Kenyatta, War Crimes Suspect, “Wins” Kenya Election
Uhuru Kenyatta, the man who is accused of crimes against humanity and has served as deputy prime minister, has won the Kenyan presidential election by a slim margin of 50.03 percent, preliminary results showed today. The country’s Electoral Commission announced the provisional figures early Saturday (it will be 4:00 a.m. in Kenya by the time of publication) among concerns that delays and computer glitches may have tainted the votes. Kenyatta’s election poses ethical issues to other nations, most notably the U.S. and the U.K., which have treated Kenya as a partner in the fight against terrorism, exchanging intelligence.
Bin Laden’s Son-in-Law Pleads Not Guilty to Conspiracy Charge
Suleiman Abu Ghaith, one of Osama bin Laden’s sons-in-law and a prominent figure in the terrorist network Al Qaeda, pleaded not guilty today at a court trial in New York to a single charge of conspiracy to kill Americans. A spokesman for the organisation, he is one of the most senior operatives ever to be prosecuted in the U.S. He was arrested on February 28 and flown secretly to the U.S. the next day. The prosecution said it will use a 22-page document that compiles Abu Graith’s remarks since his capture, as well as a video in which he appears to be speaking for Al Qaeda. “Among other things, Abu Ghaith urged others to swear allegiance to Bin Laden, spoke on behalf of and in support of Al Qaeda’s mission, and warned that attacks similar to those of Sept. 11, 2001, would continue,” the indictment read. He agreed to letting court-appointed lawyers Martin Cohen and Philip Weinstein represent him. U.S. President Barack Obama’s decision to charge him in a civilian court, rather than consider him an “enemy combatant” and have him interrogated by the military, rose concern among Republican ranks.
Hiring Accelerates in the U.S. as Unemployment Rate Drops
Companies hired at a faster pace than expected in February, with 236,000 new workers added to U.S. payrolls, according to the Labor Department. This compares with a forecast for 165,000 in a Bloomberg survey of 90 economists, and follows a 119,00 increase in January, revised down from the initial estimate published last month. The unemployment rate dropped from 7.9 percent to a four-year low of 7.7 percent. The number accounts both for people who found work and people who gave up looking. The sector that hired the most was construction, with the steepest gain in six years. The numbers herald an acceleration in economic growth for the U.S., analysts say, though sovereign debt troubles in the European Union.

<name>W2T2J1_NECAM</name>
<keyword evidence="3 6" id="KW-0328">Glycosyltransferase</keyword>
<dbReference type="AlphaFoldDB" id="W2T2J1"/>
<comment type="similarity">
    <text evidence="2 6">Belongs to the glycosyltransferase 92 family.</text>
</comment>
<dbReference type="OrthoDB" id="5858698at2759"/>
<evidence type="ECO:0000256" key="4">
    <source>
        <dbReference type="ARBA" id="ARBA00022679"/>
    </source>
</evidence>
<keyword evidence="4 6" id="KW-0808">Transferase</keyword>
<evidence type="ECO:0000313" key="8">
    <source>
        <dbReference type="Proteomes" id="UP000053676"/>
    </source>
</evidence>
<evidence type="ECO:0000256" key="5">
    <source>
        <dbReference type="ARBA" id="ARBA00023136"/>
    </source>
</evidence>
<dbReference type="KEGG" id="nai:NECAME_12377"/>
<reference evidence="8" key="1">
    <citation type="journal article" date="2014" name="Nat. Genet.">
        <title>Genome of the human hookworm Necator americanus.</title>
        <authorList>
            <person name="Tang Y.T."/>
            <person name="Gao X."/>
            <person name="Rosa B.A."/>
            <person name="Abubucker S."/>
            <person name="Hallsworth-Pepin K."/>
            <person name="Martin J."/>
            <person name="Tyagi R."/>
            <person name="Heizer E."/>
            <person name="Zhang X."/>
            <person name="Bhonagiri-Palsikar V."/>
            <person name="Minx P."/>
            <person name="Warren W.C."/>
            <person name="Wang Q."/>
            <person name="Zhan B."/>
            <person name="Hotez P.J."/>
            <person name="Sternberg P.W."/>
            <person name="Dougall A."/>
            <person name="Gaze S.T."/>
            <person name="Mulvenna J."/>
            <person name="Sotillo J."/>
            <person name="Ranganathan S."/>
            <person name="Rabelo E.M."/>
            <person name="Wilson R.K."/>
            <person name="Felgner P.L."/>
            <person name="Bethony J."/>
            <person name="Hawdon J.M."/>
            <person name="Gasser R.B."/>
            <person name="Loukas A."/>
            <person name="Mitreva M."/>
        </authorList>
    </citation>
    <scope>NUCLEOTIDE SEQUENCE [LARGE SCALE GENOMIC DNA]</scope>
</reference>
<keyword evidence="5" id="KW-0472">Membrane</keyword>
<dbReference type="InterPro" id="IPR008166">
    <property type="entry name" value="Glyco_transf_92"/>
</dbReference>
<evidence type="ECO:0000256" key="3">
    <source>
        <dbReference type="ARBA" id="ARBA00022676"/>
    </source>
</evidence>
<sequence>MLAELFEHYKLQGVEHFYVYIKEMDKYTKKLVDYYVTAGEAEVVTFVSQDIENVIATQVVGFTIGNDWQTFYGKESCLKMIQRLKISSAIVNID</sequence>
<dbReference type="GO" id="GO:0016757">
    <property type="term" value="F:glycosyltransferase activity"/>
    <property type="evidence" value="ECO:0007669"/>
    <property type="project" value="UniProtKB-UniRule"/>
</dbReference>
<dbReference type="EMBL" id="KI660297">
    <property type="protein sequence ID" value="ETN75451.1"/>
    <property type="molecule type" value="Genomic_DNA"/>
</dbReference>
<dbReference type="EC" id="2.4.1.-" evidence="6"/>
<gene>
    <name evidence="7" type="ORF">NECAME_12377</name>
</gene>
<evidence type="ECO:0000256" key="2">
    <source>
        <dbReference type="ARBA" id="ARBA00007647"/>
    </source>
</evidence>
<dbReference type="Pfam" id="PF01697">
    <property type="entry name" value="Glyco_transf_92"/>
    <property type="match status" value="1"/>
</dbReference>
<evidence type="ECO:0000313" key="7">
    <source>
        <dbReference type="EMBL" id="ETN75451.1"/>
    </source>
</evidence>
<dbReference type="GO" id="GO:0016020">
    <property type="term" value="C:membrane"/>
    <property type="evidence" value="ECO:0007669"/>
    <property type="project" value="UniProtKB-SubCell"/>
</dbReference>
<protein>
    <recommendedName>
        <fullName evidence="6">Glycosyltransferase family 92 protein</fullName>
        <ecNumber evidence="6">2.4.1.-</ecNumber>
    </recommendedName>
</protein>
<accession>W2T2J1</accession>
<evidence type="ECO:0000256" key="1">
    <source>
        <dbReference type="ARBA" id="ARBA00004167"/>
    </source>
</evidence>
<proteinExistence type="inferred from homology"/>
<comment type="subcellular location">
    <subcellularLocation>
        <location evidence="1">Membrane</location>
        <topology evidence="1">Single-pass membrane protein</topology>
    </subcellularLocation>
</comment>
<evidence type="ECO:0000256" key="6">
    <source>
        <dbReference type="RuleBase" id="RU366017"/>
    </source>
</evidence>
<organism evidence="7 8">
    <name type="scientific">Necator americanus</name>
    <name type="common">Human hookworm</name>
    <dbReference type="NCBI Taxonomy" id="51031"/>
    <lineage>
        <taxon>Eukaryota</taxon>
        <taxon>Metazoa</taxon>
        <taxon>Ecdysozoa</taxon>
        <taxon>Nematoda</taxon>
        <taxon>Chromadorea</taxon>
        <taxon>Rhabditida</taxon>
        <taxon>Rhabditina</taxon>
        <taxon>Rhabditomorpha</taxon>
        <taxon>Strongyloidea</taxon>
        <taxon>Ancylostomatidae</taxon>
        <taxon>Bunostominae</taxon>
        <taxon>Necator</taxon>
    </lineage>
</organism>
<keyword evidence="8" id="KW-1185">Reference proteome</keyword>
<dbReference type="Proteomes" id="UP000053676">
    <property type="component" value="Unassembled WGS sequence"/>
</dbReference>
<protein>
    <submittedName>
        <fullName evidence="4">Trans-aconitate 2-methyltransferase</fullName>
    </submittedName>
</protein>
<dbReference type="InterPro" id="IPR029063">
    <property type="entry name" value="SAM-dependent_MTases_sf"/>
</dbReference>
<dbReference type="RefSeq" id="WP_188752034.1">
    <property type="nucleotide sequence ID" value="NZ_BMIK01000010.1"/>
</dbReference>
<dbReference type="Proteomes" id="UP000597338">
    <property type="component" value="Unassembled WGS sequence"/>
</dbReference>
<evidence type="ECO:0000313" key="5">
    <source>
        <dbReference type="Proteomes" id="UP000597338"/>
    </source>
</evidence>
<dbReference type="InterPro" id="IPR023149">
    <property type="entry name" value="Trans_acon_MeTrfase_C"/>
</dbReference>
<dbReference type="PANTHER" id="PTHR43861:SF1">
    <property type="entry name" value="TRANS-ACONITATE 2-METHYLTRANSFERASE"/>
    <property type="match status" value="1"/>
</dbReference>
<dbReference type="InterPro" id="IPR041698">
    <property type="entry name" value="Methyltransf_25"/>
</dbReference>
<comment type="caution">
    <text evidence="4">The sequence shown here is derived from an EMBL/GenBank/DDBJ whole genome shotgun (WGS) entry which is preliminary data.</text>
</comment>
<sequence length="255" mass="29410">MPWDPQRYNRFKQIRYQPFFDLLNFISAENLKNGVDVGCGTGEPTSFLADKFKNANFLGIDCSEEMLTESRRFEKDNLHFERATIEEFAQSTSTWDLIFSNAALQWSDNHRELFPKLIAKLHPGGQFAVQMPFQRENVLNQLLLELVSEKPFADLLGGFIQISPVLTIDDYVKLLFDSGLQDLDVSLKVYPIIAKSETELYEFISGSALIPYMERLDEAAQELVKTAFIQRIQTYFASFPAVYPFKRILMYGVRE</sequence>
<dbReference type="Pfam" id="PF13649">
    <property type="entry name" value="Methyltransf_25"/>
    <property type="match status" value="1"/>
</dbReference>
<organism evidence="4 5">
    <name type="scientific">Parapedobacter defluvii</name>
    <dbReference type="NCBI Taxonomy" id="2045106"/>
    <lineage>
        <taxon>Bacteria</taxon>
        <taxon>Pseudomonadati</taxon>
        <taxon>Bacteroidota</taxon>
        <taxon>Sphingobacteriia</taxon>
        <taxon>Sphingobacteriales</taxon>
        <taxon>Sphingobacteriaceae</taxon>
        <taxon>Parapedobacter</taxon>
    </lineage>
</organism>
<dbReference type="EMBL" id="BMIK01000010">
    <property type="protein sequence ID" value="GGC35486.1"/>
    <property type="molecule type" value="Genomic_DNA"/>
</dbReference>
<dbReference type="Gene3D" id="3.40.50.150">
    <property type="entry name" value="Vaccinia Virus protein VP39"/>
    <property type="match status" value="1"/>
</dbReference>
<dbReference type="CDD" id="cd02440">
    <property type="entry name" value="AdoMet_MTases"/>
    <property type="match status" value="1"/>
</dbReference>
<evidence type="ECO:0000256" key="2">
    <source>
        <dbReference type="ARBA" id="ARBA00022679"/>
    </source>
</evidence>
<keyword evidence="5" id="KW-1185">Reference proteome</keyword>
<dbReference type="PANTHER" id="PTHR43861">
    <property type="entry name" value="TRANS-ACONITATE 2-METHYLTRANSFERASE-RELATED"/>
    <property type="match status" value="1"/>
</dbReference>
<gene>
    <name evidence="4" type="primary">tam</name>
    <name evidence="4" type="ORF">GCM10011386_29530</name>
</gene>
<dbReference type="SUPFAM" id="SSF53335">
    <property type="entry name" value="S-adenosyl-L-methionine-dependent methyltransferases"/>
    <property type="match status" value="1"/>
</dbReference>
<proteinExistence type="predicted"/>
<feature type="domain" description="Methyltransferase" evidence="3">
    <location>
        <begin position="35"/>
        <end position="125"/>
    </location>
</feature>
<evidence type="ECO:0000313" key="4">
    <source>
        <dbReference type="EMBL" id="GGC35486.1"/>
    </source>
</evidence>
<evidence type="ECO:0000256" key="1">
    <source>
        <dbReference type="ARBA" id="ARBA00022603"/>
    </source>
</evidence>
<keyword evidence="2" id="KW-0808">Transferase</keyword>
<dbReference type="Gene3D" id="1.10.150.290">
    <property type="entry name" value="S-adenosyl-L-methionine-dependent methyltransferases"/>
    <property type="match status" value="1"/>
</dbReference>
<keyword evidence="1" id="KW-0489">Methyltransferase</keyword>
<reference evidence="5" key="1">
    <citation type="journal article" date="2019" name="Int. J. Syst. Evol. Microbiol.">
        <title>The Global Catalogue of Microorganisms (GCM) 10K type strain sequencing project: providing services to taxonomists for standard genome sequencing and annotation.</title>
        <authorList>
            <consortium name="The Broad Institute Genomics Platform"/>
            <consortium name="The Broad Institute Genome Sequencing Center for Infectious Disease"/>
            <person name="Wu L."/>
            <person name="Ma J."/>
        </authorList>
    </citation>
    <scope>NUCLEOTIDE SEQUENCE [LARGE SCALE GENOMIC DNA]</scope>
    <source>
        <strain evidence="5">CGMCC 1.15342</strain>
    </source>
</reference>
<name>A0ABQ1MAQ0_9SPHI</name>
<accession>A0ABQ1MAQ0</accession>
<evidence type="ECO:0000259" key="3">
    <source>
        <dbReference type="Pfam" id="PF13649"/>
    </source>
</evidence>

Chávez Funeral Brings Together World Leaders
The funeral of Venezuela President Hugo Chávez gathered delegations from 55 nations today, including Iran President Mahmoud Ahmadinejad, Cuba President Raul Castro, Belarus President Alexander Lukaschenko, former Brazil President Luiz Inácio Lula da Silva, former Canada Prime Minister Jean Chrétien, Ecuador President Rafael Correa, Colombia President Juan Manuel Santos, but also American actor Sean Penn. Hundreds of thousands of Venezuelans took to the street to mourn their “comandante,” whose body will be embalmed “like Ho Chi Minh, Lenin and Mao” and exposed “for eternity,” said Nicolás Maduro, who was anointed by Chávez as his successor. Venezuelan Director of the Los Angeles Philharmonic Gustavo Dudamel opened the ceremony leading the country’s youth orchestra for the national anthem. Maduro was sworn in later today as acting president until new elections take place.
South Dakota Will Allow Guns in Classrooms
A new law signed today in South Dakota will allow teachers and volunteers to carry guns into schools. This is the U.S.’ first legislation of its kind, and supporters say it will help prevent massacres like the one that occurred on December 14, 2012 in Newtown, Connecticut, and resulted in the death of 20 elementary-school children. “I think it does provide the same safety precautions that a citizen expects when a law enforcement officer enters onto a premises,” Republican Governor Dennis Daugaard told the New York Times. Opponents, including the state’s Associated School Board and teachers association, testified last month that the new law was rushed and wouldn’t make schools any safer. On the contrary, it will increase the chance of accidental shootings, they added. It will come into effect on July 1.
Weekend Read: The Professor, the Bikini Model and the Suitcase Full of Trouble
Paul Frampton, a British physicist who taught for 30 years at Chapel Hill in North Carolina, is in prison in Argentina for believing a beautiful model he met online. In the New York Times.